Chase contenders often forced to drive for consistency, not wins
MOORESVILLE, N.C. --One of the fundamental instincts of any true race car driver is the desire to beat the other guy, to drive fearlessly and with calculated aggression.
But that's not always the case in NASCAR's Chase for the Championship, a playoff series that seems to reward conservative driving over racing to win.
In fact, regular season points leader
"If we finish fifth every week, we will win," Harvick said.
Fans come to the track hoping to see their favorite driver race to victory, not to finish seventh in an effort to protect their place in the Chase. And despite
Dover is one of Johnson's best tracks. He won the pole on Sunday and led five times for a whopping 191 laps in the 400-lap contest. And while there were six Chase drivers in the top-10 on Sunday that might dispute the point I'm trying to make, most admitted they were content to take their finish rather than try to win the race.
"We definitely had a better car than where we finished,"
"I feel like we're fine where we're at, but we're not showing anything yet and maybe we don't have to do that until five races to go."
There are few drivers who are more fearless and have the heart of a true racer than Busch. Just watch how he toys with the field in the Nationwide and Camping World Truck Series as he racks up win after win. But Busch understands if he is going to be a serious contender in the Chase he has to drive with calculation and accept top-10 finishes more than drive with fearless abandon to win races.
"We didn't have the best car today, but we fought through and made something of it," Hamlin said after finishing ninth. "This is what we needed to do to get by this weekend and we feel like we can run with them from here on out. From here on out I feel like it will be better.
"All we're caring about right now is focusing on just getting top-5s and top-10s from here on out -- and wins at the tracks that we know we can win at."
In many ways, it is over at Dover -- at least in determining who is out and who remains in championship contention with eight races to go. Hamlin, Johnson, Kyle Busch,
For now, Hamlin has the advantage heading to Kansas but Johnson is rapidly closing in.
When the Chase was created NASCAR officials hoped it would add more excitement to the final portion of the season. But once the drivers and teams figured out racing conservatively rather than aggressively was the key to the title, it took a lot of the racing out of the equation.
When it comes to close championship battles, IndyCar has it all figured out as Team Penske's
That pretty much sets up a virtual winner-take-all contest at Homestead, where Power knows he has to finish one spot ahead of Franchitti to claim his first championship. There are a few other equations determining bonus points for winning the pole and leading the most laps that can change that, but for the most part, Power has to finish ahead of Franchitti to win the title.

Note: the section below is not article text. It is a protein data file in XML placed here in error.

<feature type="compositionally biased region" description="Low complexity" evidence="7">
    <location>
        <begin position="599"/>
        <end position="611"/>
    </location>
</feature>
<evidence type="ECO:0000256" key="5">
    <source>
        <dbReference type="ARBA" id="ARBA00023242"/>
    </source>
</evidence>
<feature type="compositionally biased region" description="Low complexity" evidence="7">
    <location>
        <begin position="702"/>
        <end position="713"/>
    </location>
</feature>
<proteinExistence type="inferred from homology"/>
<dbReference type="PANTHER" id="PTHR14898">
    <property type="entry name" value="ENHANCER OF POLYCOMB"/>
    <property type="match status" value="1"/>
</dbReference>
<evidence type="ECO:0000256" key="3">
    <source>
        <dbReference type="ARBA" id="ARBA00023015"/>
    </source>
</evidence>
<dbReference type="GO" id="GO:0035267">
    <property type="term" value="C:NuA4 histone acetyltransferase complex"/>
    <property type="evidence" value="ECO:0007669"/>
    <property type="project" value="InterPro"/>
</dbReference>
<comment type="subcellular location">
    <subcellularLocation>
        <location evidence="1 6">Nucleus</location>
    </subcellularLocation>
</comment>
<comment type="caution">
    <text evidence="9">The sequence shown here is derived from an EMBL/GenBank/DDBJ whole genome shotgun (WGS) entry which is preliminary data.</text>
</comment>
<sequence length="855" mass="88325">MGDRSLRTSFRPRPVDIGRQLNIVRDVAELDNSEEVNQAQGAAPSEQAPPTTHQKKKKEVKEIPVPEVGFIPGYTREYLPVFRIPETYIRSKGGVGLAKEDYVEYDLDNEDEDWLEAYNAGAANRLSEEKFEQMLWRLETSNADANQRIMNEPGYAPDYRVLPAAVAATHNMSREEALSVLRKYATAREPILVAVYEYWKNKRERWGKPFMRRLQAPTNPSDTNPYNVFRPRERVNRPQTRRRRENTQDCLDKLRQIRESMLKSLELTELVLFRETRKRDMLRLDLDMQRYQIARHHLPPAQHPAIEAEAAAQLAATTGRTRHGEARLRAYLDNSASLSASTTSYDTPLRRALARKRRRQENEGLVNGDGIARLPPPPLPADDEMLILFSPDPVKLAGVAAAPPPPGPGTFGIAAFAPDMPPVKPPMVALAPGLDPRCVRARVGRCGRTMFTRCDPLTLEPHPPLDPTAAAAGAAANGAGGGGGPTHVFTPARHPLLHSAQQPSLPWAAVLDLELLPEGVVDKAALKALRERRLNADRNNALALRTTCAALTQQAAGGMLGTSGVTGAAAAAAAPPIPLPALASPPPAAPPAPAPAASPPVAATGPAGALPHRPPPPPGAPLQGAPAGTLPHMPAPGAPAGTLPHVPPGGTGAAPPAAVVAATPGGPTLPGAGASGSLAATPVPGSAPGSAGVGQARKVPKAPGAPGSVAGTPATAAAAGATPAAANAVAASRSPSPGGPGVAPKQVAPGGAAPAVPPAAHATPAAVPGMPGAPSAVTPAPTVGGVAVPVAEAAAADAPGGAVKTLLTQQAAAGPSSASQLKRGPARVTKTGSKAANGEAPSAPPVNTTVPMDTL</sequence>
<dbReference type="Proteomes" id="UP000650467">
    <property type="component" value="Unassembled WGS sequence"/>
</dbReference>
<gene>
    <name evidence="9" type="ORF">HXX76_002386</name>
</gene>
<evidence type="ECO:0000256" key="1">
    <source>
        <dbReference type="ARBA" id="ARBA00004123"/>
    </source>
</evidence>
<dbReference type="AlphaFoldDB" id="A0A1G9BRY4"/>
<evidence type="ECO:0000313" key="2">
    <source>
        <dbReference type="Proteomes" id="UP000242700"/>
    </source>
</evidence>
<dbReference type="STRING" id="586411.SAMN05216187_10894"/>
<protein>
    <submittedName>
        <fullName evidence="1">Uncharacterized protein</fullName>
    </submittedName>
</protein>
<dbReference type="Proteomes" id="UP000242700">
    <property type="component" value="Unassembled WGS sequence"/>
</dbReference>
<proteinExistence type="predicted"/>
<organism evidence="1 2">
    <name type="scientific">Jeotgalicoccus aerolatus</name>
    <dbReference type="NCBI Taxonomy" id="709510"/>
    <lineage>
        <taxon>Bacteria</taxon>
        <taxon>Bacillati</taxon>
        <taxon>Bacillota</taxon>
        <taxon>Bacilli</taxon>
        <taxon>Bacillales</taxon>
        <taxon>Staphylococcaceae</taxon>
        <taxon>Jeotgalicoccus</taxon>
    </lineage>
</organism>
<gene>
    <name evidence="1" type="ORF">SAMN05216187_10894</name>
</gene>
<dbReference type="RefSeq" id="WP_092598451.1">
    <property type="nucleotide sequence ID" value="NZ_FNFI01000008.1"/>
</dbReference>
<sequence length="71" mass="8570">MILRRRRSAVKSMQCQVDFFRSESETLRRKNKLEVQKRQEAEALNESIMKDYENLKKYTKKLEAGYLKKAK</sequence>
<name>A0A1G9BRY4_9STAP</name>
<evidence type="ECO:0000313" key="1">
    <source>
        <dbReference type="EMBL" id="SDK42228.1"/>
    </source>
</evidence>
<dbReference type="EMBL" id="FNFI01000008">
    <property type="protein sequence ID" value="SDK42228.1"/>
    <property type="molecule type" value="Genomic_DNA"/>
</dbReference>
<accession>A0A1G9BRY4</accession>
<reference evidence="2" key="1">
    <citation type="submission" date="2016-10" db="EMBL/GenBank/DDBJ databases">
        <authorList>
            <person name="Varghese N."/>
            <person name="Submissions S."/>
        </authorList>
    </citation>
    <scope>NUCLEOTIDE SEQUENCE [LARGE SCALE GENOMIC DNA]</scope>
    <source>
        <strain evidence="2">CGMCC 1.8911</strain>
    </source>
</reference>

This is the fourth time in Franchitti's career that he has been involved in a last-race championship battle. He finished the 1999 CART season tied with
Franchitti may has proven his skill in open-wheelers, but there is one vehicle he is banned from driving -- the lawnmower.
"I tried to cut the grass once but I scalped it," Franchitti said. "Our gardener is a very polite woman named Lark but she left me a note with no room for doubt that I wasn't to cut the grass again because I scalped it."
"I'm not really sure what happened," Hamilton said. "He was in my blind spot so I didn't even know he was still there. All I know is I went in, I didn't see anyone alongside me and the next thing I know is my tire has blown and that's it. I saw Mark made a mistake and got caught up with a backmarker so I was in a position to slipstream him ... going into turn seven. I thought I was enough past him, I couldn't see him and turned in and tried to leave enough room on the inside and the next thing I know I got hit."
It was Hamilton's third retirement in four races and leaves him trailing championship leader Webber by 20 points with four races remaining.
"Twenty points is massive and with four races to go that is a big gap, I have to get my head down and hope for something," Hamilton said.
Alonso is second, 11 points back, as the Spaniard attempts to win his third F-1 title. He won Singapore for the second time in three years.
"It remains very tight," Alonso said. "Mark is still first with some margin, so... for the others we need to keep catching. For sure we will do our best -- we don't know if it will be enough. We hope so but people can be sure we [Ferrari] will fight 100 percent to the end.
"I have no idea. How can anybody possibly know until you run each feature race? I mean, that's just common sense tells you that you can't tell. Every week something can happen just like what we had this week or somebody getting crashed on the last lap. I don't know how anybody can tell that."
"There are questions surrounding that all the time and to be honest with you, I don't care what the points system is, how many drivers, what tracks, I will show up and do everything I can to try and win the championship. I could care less. Whatever the scenario is, I'll race it and I feel like our team is strong enough to be competitive in any format."
It's off to South Florida to watch another exciting last-race championship battle in the IZOD IndyCar Series. And while Will Power and Dario Franchitti are locked in a tight points face-off, it's a chance to get in some South Florida sun in preparation for the cooler fall weather.